In February, Tesla said 2018 would be “a transformative year for us.” But the transformation so far is probably not the kind the company had in mind.
The company’s stock tumbled after a person died in a Tesla Model X that crashed and caught fire on March 23. Then on Tuesday, Moody’s downgraded the company’s credit rating, noting that Tesla was burning through $2 billion of cash a year and would have to raise more.
On Thursday morning, Nomura Instinet analyst Romit J. Shah, the most optimistic of those following Tesla, reduced his robust target price to $420 a share, an $80 cut. “As long as they can avoid a recall that would damage the brand, then I think they’re going to persevere,” he said in an interview Thursday.
Five hours later, Tesla recalled 123,000 of its Model S sedans built before April 2016 after discovering that corroding bolts in cold-weather climates could lead to a power-steering failure.
The recall covers nearly half the cars Tesla has sold. The company said it acted proactively and that the defect had not caused any accidents or injuries.
After two days of sharp downturns, Tesla stock closed at $266.13 a share on Thursday, up 3.3 percent. The recall erased that gain in after-hours trading.
Behind it all stands Elon Musk, the tireless salesman and visionary who has captured the imagination of investors for everything from a super-fast underground hyperloop to space voyages to Mars.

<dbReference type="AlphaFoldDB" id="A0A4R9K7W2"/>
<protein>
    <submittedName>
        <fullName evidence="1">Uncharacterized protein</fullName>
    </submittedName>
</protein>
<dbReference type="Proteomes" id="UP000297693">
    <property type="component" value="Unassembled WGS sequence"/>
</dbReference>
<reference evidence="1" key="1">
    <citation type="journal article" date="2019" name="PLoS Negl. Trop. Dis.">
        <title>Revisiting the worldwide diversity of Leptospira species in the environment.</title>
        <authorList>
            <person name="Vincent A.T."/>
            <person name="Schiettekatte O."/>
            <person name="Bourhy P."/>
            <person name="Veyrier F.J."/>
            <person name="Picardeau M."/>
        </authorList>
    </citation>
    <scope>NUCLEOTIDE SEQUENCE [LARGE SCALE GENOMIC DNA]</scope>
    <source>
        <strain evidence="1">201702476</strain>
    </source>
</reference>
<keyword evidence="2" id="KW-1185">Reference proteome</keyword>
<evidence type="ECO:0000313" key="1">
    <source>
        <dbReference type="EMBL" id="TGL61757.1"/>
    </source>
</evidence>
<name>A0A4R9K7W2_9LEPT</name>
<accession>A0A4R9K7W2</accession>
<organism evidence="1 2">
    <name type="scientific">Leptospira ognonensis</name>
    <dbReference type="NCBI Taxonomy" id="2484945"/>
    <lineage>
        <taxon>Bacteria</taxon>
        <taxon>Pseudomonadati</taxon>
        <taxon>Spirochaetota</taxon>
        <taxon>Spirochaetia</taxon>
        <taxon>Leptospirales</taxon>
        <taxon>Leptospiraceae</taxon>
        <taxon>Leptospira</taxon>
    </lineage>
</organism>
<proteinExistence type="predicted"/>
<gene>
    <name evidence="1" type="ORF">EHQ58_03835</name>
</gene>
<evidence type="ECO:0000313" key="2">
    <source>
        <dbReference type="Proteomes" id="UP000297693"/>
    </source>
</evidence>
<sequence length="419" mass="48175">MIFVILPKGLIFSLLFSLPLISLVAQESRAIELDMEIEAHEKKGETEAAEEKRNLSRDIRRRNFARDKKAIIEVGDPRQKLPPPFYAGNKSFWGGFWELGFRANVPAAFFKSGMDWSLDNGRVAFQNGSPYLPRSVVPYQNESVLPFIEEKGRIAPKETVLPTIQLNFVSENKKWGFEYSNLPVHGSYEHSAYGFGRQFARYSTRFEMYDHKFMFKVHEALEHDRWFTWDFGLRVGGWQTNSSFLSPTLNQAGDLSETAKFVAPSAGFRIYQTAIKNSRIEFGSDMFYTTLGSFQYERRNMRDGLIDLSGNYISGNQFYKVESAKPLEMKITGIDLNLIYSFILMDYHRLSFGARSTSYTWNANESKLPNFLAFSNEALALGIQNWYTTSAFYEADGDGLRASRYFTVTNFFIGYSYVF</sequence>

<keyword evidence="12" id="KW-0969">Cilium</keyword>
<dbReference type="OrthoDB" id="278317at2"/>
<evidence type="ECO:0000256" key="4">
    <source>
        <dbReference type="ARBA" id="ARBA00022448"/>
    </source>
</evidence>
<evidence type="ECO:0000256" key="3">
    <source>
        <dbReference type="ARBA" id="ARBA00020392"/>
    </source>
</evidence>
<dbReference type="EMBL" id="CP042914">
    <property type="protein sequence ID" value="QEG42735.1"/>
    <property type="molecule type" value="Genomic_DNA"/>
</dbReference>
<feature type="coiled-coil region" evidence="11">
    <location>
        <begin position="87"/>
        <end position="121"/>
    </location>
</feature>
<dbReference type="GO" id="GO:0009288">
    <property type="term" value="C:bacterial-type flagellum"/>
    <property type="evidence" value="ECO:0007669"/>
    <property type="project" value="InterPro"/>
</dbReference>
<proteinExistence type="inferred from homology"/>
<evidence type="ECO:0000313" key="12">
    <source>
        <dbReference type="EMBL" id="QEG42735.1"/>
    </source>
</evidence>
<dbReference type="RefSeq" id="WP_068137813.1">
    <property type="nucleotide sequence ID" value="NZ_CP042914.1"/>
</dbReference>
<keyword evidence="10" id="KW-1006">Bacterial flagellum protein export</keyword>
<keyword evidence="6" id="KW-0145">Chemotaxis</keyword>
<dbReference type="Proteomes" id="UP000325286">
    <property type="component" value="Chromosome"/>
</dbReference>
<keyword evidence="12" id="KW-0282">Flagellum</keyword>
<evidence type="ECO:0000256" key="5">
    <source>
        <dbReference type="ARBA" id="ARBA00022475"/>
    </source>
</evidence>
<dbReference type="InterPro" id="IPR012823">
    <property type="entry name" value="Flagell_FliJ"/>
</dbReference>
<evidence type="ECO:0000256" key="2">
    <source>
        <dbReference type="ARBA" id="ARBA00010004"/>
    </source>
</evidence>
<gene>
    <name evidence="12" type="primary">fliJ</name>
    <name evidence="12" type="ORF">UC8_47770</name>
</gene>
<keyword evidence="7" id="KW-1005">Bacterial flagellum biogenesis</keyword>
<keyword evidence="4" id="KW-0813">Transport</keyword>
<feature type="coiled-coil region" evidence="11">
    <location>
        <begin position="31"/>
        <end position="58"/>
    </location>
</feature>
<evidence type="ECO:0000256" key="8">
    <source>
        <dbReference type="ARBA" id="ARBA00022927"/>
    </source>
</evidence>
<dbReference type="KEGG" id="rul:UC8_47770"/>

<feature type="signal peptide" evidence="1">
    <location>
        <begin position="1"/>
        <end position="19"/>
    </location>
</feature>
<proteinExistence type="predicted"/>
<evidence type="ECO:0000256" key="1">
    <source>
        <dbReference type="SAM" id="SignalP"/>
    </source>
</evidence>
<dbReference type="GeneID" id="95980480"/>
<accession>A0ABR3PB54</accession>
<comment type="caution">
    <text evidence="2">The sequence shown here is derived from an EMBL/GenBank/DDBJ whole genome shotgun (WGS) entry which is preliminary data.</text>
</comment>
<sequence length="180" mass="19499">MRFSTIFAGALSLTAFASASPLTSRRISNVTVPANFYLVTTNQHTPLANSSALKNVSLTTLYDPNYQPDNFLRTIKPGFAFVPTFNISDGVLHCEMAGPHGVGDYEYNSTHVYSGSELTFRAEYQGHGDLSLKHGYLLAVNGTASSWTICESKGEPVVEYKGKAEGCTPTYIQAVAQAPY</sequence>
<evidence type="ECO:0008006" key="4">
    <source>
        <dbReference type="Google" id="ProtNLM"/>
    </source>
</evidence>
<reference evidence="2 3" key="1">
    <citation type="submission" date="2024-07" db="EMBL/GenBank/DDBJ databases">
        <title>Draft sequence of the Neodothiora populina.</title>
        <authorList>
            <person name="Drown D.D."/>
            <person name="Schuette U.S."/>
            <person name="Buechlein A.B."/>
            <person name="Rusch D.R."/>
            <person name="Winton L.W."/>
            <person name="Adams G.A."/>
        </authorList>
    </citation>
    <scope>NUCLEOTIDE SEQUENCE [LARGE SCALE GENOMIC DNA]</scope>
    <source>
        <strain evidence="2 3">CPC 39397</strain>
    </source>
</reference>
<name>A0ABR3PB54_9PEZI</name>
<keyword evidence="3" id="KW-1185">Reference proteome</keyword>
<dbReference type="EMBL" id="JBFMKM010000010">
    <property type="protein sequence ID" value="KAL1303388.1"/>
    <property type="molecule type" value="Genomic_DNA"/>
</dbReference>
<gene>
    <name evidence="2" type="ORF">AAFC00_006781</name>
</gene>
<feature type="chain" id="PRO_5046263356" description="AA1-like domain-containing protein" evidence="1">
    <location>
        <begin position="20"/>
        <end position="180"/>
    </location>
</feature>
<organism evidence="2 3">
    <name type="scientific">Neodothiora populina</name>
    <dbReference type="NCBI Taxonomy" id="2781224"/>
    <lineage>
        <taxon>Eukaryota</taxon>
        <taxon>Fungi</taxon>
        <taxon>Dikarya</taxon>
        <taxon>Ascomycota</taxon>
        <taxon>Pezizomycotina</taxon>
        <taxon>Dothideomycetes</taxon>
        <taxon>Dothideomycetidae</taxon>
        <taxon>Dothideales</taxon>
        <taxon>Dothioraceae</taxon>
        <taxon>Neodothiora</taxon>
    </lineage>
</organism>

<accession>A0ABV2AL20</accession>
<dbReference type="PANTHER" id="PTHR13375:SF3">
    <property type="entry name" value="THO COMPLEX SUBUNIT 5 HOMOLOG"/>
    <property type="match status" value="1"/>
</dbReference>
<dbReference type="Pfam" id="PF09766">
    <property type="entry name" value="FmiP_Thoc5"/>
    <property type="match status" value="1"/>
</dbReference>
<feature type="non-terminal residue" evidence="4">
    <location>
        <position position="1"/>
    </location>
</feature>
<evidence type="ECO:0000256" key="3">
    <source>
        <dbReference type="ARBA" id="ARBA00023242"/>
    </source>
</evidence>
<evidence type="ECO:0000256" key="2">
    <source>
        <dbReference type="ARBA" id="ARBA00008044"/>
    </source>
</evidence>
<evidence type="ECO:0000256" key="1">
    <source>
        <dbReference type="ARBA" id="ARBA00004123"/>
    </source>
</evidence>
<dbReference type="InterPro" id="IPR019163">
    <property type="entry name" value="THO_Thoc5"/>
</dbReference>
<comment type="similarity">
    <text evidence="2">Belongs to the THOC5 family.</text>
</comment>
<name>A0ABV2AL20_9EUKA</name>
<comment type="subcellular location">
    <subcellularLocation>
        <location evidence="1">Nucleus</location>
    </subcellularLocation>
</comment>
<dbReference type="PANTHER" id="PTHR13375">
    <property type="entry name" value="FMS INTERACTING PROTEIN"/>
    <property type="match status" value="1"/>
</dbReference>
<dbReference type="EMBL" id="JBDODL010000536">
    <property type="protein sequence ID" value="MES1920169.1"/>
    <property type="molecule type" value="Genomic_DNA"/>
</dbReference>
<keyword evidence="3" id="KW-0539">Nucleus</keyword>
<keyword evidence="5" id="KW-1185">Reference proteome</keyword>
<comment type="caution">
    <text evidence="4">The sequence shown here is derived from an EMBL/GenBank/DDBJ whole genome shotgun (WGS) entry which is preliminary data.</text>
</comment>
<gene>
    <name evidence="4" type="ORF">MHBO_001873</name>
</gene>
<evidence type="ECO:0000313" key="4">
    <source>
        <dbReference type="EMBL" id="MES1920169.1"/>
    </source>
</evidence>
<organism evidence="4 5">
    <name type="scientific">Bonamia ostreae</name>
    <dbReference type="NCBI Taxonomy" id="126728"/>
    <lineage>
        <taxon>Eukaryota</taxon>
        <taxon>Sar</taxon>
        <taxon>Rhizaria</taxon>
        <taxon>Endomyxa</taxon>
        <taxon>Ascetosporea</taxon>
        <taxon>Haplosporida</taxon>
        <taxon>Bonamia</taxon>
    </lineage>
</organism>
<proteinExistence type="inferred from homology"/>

But Musk is struggling with the more prosaic mission of assembling a passenger car here on Earth. And in explaining a series of production misses over the past two years, some analysts say Musk has undermined his own credibility by repeatedly overpromising.
In May 2016, for example, he said in an earnings call that “as a rough guess,” Tesla would “aim to produce 100,000 to 200,000 Model 3s in the second half” of 2017. Model 3 sales in that period totaled just 1,770.
Then in August 2017, Musk said, “We remain, we believe, on track to achieve a 5,000-unit week by the end of this year.” He added that “what people should absolutely have zero concern about is that Tesla will achieve a 10,000-unit production week by the end of next year.” By October, Musk said that ramping up was “manufacturing hell” and that the company’s current forecast is for 5,000 Model 3s vehicles a week by the end of June. Investors are waiting to see the actual results.